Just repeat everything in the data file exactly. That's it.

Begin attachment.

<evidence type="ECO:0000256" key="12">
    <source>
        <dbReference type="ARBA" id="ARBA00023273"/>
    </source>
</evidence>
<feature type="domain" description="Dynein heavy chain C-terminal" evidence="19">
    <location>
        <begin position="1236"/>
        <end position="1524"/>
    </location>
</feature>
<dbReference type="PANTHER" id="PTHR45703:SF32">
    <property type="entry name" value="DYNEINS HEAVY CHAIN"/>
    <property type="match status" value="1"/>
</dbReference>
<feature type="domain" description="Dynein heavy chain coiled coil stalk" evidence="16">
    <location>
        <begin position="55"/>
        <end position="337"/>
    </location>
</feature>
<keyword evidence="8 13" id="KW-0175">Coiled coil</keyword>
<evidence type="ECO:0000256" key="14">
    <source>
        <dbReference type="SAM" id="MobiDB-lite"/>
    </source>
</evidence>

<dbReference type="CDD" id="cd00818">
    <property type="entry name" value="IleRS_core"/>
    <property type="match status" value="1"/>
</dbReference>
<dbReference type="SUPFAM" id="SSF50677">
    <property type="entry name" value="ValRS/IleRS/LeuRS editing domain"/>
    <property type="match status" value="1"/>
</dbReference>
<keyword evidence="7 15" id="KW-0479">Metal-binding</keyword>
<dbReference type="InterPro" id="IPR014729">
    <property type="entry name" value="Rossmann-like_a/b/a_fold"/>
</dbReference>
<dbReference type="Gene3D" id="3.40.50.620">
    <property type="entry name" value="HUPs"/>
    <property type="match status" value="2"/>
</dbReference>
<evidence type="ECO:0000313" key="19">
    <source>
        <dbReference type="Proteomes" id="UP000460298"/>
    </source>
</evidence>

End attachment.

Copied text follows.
<evidence type="ECO:0000256" key="12">
    <source>
        <dbReference type="ARBA" id="ARBA00023273"/>
    </source>
</evidence>
<feature type="domain" description="Dynein heavy chain C-terminal" evidence="19">
    <location>
        <begin position="1236"/>
        <end position="1524"/>
    </location>
</feature>
<dbReference type="PANTHER" id="PTHR45703:SF32">
    <property type="entry name" value="DYNEINS HEAVY CHAIN"/>
    <property type="match status" value="1"/>
</dbReference>
<feature type="domain" description="Dynein heavy chain coiled coil stalk" evidence="16">
    <location>
        <begin position="55"/>
        <end position="337"/>
    </location>
</feature>
<keyword evidence="8 13" id="KW-0175">Coiled coil</keyword>
<evidence type="ECO:0000256" key="14">
    <source>
        <dbReference type="SAM" id="MobiDB-lite"/>
    </source>
</evidence>

<dbReference type="CDD" id="cd00818">
    <property type="entry name" value="IleRS_core"/>
    <property type="match status" value="1"/>
</dbReference>
<dbReference type="SUPFAM" id="SSF50677">
    <property type="entry name" value="ValRS/IleRS/LeuRS editing domain"/>
    <property type="match status" value="1"/>
</dbReference>
<keyword evidence="7 15" id="KW-0479">Metal-binding</keyword>
<dbReference type="InterPro" id="IPR014729">
    <property type="entry name" value="Rossmann-like_a/b/a_fold"/>
</dbReference>
<dbReference type="Gene3D" id="3.40.50.620">
    <property type="entry name" value="HUPs"/>
    <property type="match status" value="2"/>
</dbReference>
<evidence type="ECO:0000313" key="19">
    <source>
        <dbReference type="Proteomes" id="UP000460298"/>
    </source>
</evidence>